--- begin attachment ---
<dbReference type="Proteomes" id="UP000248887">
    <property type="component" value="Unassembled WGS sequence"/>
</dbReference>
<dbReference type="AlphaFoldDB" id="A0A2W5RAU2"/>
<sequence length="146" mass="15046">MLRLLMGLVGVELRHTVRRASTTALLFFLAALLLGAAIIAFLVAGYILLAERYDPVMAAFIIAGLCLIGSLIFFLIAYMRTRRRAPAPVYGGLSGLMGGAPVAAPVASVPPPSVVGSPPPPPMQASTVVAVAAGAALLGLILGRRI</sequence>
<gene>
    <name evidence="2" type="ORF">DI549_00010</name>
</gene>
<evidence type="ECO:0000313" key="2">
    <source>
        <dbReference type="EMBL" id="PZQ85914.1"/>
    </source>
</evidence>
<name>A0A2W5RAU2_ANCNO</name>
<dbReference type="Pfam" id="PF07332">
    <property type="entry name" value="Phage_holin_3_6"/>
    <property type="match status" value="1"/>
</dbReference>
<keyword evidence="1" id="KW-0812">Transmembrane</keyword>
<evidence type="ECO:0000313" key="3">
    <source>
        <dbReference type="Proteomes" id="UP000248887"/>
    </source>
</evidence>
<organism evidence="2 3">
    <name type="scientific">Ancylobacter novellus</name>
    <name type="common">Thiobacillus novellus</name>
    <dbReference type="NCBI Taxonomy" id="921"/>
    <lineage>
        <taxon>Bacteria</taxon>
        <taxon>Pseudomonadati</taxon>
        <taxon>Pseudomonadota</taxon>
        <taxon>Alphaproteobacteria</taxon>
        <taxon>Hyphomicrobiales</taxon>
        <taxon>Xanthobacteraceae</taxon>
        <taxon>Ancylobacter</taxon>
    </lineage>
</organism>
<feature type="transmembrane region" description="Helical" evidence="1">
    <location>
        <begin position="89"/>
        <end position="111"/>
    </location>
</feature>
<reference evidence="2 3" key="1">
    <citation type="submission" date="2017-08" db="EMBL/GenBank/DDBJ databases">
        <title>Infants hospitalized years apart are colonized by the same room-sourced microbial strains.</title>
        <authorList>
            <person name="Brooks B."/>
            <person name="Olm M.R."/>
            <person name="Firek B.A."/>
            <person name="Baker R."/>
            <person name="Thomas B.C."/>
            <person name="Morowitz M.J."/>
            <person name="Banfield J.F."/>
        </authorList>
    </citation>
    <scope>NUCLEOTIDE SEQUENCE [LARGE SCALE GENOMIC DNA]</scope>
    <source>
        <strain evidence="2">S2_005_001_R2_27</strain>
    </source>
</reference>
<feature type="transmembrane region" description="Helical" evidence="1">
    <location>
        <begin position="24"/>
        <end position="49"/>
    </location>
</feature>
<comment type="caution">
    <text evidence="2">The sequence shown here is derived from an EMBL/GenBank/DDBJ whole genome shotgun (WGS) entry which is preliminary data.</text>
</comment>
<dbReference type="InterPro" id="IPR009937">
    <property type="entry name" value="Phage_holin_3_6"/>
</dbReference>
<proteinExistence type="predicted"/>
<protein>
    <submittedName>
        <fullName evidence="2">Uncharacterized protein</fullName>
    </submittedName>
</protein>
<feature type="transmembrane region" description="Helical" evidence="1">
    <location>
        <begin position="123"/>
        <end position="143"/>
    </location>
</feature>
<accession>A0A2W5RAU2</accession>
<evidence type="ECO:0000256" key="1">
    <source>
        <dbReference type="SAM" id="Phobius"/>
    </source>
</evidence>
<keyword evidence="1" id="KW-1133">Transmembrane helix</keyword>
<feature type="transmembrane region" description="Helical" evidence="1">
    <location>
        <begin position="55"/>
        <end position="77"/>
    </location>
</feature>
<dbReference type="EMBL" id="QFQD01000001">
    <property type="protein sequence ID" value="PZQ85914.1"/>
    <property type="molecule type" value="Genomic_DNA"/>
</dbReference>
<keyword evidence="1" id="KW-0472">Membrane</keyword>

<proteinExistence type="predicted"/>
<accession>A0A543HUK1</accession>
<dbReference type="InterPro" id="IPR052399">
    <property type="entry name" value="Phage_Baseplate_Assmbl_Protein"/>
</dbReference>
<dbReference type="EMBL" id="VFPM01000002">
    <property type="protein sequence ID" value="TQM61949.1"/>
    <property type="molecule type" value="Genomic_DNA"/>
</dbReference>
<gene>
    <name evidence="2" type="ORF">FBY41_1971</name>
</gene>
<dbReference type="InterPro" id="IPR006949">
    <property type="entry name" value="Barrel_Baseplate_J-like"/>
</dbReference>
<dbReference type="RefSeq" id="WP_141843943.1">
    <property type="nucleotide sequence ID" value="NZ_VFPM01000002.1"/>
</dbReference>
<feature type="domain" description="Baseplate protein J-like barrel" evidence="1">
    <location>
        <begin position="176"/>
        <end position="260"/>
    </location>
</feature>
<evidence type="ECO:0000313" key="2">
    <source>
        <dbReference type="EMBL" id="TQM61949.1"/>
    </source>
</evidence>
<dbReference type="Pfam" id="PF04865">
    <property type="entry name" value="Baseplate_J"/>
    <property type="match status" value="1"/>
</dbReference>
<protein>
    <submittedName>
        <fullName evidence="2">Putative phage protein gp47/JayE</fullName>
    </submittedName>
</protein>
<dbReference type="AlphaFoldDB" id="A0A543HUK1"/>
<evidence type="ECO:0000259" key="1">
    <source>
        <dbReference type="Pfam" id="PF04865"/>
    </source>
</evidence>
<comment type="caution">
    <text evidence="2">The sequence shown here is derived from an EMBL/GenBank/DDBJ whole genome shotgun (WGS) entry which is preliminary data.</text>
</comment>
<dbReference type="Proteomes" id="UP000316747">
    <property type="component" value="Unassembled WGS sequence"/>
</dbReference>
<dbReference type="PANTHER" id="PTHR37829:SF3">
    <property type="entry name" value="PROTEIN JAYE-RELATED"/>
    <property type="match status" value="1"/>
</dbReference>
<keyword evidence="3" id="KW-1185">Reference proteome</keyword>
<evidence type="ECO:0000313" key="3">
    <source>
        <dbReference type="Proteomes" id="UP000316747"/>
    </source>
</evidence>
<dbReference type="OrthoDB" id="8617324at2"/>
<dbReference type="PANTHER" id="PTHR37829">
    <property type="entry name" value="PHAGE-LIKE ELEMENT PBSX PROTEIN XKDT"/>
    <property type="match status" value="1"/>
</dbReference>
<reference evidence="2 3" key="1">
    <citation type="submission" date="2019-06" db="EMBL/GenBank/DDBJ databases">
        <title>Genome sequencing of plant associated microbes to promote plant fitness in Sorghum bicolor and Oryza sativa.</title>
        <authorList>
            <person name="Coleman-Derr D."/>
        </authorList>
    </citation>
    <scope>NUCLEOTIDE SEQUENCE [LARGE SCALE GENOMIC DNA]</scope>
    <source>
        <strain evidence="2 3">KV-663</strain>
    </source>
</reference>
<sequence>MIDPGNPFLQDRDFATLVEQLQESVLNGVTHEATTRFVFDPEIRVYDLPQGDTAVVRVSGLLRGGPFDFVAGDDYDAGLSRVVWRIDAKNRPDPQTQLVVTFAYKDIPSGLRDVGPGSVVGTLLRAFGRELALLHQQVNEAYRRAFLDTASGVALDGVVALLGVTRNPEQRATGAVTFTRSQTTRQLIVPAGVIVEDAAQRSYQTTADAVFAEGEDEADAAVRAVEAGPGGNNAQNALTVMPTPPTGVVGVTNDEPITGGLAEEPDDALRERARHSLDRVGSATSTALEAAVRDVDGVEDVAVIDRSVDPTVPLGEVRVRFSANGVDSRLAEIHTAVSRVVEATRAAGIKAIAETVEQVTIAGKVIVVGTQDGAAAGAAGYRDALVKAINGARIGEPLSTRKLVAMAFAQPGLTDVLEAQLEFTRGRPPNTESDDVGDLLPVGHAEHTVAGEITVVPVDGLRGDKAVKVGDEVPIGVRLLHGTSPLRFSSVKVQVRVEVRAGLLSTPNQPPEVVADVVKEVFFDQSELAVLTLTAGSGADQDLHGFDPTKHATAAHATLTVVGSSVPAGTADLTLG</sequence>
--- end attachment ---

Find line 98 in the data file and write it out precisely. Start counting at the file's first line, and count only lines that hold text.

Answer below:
    </location>